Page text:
Blazars are active galactic nuclei (AGN) associated with a supermassive black hole in the nucleus of its host galaxy. Their characteristic is the emission of a jet of plasma moving at a relativistic speed along our line of sight.
A recent work, coordinated by Claudia M. Raiteri (in collaboration with various authors, including Massimo Villata, Maria Isabel Carnerero and Barbara Balmaverde from OATo), investigates the brightness variability in a blazar called S50716 + 714, using the Transiting Exoplanet Survey Satellite (TESS) space telescope.
The researchers analyzed the light curve, that is the variation of the source brightness as a function of time, with a time resolution of 2 minutes, also using photometric observations of various telescopes around the world participating in the Whole Earth Blazar Telescope (WEBT) network.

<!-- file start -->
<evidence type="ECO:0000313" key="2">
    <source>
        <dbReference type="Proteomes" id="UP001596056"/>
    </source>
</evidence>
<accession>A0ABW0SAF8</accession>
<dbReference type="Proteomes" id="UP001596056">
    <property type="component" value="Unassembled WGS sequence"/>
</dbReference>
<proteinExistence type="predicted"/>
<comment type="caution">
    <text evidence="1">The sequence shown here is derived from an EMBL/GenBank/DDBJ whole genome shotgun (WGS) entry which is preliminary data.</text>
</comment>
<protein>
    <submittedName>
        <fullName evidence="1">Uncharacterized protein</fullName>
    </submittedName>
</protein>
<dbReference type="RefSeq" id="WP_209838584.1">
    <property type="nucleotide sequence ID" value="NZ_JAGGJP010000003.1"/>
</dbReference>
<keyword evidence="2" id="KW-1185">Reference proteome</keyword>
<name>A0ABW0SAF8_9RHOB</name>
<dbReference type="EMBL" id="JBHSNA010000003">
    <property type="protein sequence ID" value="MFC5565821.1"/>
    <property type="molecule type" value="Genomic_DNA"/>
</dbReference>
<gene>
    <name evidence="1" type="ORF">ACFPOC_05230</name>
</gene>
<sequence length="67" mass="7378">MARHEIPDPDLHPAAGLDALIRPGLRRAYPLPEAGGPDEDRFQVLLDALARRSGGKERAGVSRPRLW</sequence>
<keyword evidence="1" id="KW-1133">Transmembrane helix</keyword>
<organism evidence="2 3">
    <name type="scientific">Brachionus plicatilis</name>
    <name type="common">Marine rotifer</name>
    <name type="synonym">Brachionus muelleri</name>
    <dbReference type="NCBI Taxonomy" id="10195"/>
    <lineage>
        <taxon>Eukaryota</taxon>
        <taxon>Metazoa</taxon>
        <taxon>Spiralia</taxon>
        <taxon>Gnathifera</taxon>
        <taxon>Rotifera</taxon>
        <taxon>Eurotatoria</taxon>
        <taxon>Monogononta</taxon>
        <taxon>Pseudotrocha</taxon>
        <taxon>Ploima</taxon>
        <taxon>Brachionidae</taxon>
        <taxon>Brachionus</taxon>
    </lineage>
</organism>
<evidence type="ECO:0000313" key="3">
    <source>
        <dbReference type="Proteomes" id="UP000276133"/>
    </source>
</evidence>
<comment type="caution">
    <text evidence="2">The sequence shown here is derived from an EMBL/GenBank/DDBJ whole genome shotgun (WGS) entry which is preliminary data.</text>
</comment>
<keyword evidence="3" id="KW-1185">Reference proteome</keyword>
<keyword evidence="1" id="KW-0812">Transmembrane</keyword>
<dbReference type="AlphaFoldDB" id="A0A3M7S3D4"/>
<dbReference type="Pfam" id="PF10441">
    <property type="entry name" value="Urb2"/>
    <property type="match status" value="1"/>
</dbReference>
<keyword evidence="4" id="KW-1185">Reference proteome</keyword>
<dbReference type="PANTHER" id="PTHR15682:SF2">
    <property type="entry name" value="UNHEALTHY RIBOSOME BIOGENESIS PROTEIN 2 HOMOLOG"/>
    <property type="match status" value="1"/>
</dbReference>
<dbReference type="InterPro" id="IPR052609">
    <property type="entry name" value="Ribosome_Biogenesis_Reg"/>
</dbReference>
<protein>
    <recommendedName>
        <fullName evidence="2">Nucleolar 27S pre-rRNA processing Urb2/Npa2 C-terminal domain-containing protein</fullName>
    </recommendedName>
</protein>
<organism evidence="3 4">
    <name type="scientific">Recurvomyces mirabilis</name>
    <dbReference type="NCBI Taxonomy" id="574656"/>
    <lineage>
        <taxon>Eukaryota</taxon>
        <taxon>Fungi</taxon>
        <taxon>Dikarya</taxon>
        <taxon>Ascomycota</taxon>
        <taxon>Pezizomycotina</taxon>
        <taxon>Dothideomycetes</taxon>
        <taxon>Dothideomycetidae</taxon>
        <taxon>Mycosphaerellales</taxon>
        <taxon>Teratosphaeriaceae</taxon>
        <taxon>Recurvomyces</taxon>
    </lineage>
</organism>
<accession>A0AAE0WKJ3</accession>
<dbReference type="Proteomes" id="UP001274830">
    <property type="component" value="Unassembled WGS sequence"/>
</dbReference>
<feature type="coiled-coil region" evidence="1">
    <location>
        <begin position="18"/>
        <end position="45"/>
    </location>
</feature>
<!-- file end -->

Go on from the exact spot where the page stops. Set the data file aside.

They found that the variability with time scales below about 5 hours is probably related to substructures of the jet; on the other hand, variability with longer time scales (greater than 12 hours) is likely due to small variations in the jet orientation with respect to the line of sight.
The paper “The dual nature of blazar fast variability: Space and ground observations of S5 0716+714” by Raiteri C. M. et al. has been published in Monthly Notices of the Royal Astronomical Society.